Freak Storm Sweeps Through Northern India, Killing Dozens : The Two-Way Three states in the country's northwest bore the brunt of the rain-and-dust storm, with most of the deaths believed to have been in Rajasthan.
NPR logo Freak Storm Sweeps Through Northern India, Killing Dozens

Freak Storm Sweeps Through Northern India, Killing Dozens

A man wraps a scarf around his nose as a dust storm envelops the city in New Delhi on Wednesday. Manish Swarup/AP hide caption

toggle caption
Manish Swarup/AP

A man wraps a scarf around his nose as a dust storm envelops the city in New Delhi on Wednesday.

Manish Swarup/AP

Updated at 4:45 a.m. ET

Dozens of people are dead and scores injured after a violent rain-and-dust storm swept through multiple states in northwestern India Wednesday, knocking down homes and leaving uprooted trees and power outages in its wake.

The storm, which struck weeks before the onset of the monsoon rains, caught many people by surprise.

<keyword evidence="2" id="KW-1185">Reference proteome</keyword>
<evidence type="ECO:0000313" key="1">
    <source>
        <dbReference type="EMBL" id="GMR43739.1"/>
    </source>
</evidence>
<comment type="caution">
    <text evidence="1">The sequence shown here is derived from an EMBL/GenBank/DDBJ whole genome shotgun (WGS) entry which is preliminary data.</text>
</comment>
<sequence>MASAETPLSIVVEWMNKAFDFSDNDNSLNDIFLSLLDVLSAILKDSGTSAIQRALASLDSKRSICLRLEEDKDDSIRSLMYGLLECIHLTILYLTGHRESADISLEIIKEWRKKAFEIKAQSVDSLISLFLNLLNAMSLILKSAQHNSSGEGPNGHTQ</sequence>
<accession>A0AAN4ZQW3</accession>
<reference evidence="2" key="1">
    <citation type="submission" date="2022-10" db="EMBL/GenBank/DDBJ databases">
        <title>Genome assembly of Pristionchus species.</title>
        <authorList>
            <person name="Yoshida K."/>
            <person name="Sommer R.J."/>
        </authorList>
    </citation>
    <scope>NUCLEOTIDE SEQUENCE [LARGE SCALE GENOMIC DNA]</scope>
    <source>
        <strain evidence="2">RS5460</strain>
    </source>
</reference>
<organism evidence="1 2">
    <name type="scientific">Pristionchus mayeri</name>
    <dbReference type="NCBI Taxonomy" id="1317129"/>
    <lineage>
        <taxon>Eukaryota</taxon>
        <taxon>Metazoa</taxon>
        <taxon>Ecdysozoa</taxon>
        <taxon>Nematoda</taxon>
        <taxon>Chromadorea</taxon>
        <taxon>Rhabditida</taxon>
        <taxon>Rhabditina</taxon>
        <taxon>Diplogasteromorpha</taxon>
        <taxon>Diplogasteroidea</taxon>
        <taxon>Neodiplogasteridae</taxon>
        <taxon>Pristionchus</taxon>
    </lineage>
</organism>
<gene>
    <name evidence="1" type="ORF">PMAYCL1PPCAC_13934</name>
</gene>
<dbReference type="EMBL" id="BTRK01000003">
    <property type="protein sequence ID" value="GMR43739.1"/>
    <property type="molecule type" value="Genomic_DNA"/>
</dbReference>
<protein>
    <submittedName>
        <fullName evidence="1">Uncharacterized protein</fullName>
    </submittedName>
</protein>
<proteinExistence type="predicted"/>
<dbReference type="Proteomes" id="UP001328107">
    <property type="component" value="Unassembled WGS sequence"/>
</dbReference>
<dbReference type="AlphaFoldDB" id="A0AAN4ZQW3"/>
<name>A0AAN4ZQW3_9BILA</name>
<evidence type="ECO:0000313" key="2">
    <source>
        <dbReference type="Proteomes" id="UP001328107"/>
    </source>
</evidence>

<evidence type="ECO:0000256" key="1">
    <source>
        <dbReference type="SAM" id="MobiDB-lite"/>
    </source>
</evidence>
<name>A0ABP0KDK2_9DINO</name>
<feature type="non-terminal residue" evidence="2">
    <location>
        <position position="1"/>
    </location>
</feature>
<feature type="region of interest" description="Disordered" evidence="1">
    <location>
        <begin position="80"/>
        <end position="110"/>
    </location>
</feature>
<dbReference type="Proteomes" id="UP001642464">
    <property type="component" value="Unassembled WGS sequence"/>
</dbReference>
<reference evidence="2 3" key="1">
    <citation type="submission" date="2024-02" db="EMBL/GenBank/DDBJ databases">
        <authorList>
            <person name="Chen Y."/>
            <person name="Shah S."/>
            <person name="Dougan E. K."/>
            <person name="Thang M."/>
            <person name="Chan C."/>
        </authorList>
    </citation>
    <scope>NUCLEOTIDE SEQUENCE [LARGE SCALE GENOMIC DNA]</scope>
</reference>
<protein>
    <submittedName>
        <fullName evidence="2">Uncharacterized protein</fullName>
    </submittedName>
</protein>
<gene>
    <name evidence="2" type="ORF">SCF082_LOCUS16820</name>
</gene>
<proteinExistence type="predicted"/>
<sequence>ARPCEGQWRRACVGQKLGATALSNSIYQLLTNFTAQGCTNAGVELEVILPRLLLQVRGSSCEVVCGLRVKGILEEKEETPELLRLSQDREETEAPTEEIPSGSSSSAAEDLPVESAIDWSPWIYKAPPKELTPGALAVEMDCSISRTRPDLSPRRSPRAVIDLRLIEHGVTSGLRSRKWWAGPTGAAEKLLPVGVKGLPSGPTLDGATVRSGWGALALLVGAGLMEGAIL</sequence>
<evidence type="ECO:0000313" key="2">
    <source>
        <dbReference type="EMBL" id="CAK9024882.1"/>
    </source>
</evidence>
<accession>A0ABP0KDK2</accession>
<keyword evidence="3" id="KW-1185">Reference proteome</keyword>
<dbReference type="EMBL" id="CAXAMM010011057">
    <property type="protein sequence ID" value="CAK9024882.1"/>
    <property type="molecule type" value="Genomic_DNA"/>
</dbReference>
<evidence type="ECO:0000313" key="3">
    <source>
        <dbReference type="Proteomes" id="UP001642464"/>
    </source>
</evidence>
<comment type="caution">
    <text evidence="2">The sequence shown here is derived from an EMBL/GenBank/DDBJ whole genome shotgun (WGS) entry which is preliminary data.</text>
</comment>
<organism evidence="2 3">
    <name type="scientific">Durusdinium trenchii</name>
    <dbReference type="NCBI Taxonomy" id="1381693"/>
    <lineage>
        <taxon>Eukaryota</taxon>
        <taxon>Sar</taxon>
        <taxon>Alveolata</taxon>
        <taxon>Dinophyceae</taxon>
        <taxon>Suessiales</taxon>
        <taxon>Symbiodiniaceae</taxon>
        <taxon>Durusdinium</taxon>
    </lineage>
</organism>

Reported death tolls from the sudden storm — which packed powerful winds as it blanketed mainly the states of Rajasthan, Uttar Pradesh and Uttarkhand — varied widely: The Hindustan Times reported at least 75 dead, Press Trust of India said 45 people had been killed, while The Hindu and The Asian Age put the figure much lower, though both newspapers acknowledged the toll was likely to rise.

Reports on the number of injured also ranged from a few dozen to more than 100.

People walking under heavy rainfall in the northern hill town of Shimla in Himachal Pradesh state. Indian officials on Thursday said dozens had been killed and injured in the freak storm. -/AFP/Getty Images hide caption

toggle caption
-/AFP/Getty Images

People walking under heavy rainfall in the northern hill town of Shimla in Himachal Pradesh state. Indian officials on Thursday said dozens had been killed and injured in the freak storm.

-/AFP/Getty Images

In the capital, New Delhi, there was less damage, but the storm also caused choking dust and rain there.

Bharatpur, Rajasthan and Agra, home of the famed Taj Mahal in western Uttar Pradesh were hardest hit, with scores of people dead, according to The Hindustan Times.

Most of the deaths occurred when houses collapsed on their occupants in the heavy winds, the newspaper says.

The Asian Age says major damage also occurred in Alwar, about 90 miles northwest of Agra, "where more than 100 trees were uprooted, many of which fell on stationary vehicles and snapped electricity cables. The power distribution company switched off electricity to prevent further damage."

In Rajasthan, "relief and rescue teams have been pressed into service amid fears that the death toll may rise," according to The Hindu.